Join CIR and Visual.ly for a Data Visualization and Journalism event in San Francisco on how data visualization is evolving the face of journalism.
Meghann Farnsworth is the managing director of distribution, operations and engagement for Reveal and The Center for Investigative Reporting. She manages teams dedicated to website production and management, technology, analytics, social media, distribution, newsletters, online and on-the-ground community building, arts collaborations, and youth engagement. She also helps develop and support media partnerships and collaborations for Reveal’s national public radio show and podcast. Previously, Farnsworth was the senior digital media manager at Home Front Communications in Washington, D.C., where she worked in digital media management, interactive development and outreach for nonprofit and government clients. She also served as the associate editor of Forums at PBS NewsHour, where she created interactive online forums that helped increase and engage the NewsHour's online audience. She was an inaugural member of the Online News Association-Poynter Leadership Academy for Women in Digital Media, and she has presented at conferences across the country, including SXSW, ONA, the Logan Symposium, the Reynolds Journalism Institute and others. She earned her master's degree in journalism from UC Berkeley and undergraduate degree at the University of Oregon. Farnsworth is based at Reveal's Emeryville, California, office.
CIR and Visual.ly will work together to develop the winning project at TechRaking III’s data journalism design sprint.
“The future is already here – it's just not very evenly distributed.” Author William Gibson is reported to have said that in 1999. (Thanks, Lisa Williams of the MIT Media Lab, for that during a recent #wjchat discussion.) Here at The Center for Investigative Reporting, we know that Gibson is right. That’s why we are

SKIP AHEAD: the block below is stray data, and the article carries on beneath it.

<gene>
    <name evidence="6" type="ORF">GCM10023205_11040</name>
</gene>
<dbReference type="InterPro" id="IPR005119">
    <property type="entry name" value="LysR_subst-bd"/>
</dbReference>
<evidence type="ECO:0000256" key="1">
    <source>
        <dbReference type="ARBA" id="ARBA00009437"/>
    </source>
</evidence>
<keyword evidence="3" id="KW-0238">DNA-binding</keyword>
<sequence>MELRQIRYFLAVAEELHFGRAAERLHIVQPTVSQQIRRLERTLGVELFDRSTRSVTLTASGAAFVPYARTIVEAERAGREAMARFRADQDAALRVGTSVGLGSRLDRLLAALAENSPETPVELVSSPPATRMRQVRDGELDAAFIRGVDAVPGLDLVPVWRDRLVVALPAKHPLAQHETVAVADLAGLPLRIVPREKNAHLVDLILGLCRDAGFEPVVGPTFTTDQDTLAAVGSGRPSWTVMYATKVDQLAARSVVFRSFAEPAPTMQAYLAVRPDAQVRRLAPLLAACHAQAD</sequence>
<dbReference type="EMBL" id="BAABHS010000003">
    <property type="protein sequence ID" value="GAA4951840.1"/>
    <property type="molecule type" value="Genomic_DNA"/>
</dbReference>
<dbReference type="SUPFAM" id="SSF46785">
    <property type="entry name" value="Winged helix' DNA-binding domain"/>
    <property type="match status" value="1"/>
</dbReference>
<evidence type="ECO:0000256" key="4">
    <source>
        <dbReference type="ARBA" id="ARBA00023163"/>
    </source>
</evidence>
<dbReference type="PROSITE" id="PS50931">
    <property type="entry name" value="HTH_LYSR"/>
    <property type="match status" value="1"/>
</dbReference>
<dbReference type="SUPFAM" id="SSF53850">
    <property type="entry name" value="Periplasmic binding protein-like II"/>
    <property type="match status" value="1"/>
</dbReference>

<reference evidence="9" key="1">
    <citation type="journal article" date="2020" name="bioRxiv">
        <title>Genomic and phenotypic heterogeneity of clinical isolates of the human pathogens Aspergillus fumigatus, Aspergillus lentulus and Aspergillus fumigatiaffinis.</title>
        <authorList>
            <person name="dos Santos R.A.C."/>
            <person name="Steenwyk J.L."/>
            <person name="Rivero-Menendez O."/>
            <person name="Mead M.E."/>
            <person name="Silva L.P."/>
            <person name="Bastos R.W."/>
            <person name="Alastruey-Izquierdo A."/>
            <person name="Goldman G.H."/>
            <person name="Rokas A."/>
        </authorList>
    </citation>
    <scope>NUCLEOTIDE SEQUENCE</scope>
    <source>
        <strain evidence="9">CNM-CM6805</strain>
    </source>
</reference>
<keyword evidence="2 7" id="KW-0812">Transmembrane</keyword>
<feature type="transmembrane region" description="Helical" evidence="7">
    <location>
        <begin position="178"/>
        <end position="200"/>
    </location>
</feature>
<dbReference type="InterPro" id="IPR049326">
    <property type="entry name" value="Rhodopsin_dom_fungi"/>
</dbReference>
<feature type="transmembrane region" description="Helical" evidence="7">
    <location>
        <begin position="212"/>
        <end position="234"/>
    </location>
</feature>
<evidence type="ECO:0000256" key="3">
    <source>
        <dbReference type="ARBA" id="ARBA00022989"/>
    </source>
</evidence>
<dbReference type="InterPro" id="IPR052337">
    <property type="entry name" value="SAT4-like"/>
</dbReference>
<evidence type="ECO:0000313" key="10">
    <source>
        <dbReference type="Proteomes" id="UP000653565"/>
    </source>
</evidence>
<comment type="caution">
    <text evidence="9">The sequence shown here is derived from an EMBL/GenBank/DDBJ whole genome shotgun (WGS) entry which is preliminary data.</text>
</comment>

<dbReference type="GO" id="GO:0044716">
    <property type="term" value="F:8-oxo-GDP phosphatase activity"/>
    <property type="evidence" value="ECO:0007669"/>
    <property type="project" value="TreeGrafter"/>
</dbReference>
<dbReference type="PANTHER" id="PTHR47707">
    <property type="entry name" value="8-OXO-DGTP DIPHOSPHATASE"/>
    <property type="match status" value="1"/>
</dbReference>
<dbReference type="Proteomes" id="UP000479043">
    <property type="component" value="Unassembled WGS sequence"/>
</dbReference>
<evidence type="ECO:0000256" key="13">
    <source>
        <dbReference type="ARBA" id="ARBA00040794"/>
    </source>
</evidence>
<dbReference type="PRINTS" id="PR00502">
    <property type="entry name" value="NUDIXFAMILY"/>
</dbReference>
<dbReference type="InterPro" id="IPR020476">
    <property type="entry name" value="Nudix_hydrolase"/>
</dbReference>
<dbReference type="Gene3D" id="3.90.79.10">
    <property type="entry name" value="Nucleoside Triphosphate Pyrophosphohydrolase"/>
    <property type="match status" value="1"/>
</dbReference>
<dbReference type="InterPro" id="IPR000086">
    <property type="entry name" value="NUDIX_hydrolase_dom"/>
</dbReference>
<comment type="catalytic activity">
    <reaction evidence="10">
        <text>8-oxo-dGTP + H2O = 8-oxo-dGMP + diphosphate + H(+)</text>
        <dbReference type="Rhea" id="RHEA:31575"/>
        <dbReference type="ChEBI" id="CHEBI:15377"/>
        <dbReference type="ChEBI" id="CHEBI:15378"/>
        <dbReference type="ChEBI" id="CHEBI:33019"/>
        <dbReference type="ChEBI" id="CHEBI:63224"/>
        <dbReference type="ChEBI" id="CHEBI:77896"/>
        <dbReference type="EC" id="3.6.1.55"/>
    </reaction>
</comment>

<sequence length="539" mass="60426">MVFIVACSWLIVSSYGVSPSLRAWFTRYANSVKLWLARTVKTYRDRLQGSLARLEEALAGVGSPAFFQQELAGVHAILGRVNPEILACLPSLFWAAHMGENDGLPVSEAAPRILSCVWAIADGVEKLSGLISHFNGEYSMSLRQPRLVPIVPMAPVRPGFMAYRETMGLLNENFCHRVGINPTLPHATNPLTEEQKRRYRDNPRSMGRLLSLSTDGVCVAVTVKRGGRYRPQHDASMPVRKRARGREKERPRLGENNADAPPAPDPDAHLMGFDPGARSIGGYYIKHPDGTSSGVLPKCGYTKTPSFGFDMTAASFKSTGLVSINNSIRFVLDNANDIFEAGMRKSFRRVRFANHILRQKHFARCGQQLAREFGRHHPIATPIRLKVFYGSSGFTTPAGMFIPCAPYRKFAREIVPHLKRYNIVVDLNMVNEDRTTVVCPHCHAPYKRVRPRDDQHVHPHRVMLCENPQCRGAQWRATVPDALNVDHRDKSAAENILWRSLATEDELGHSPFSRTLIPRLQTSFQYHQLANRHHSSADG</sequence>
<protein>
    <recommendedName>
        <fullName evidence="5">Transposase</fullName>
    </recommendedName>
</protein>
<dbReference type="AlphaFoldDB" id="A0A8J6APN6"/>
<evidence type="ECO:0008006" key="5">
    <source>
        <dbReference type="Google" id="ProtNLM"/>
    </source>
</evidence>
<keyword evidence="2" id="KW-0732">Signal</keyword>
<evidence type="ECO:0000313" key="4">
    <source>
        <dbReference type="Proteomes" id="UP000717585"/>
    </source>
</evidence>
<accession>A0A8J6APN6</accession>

The Center for Investigative Reporting was named a finalist in five categories, including four with California Watch, in the Online News Association awards.
We asked members of our Public Insight Network to share their thoughts on this issue and whether they approve of the 12-and-younger set having their own Facebook profiles.
How many social media coordinators does it take to promote a yearlong investigation between four media organizations? Distribution and Online Community Manager Meghann Farnsworth reports on the social media outreach around the Post Mortem partnership series.
An average of 600 tweets appear on the Internet every second. This extraordinary volume of online content proved seductive to the Department of Homeland Security. It launched a recent initiative to search social media sites for dozens of key terms, such as “cocaine,” “militia” and “radicals.” By searching for terms listed in a DHS report, CIR used Storify to collect just a few of the messages, images and videos that could feasibly cross the government’s radar.
Well, that was fun! This past Monday, Oct. 4, California Watch reporters, editors and other staff spread out across the state for our second Open Newsroom.
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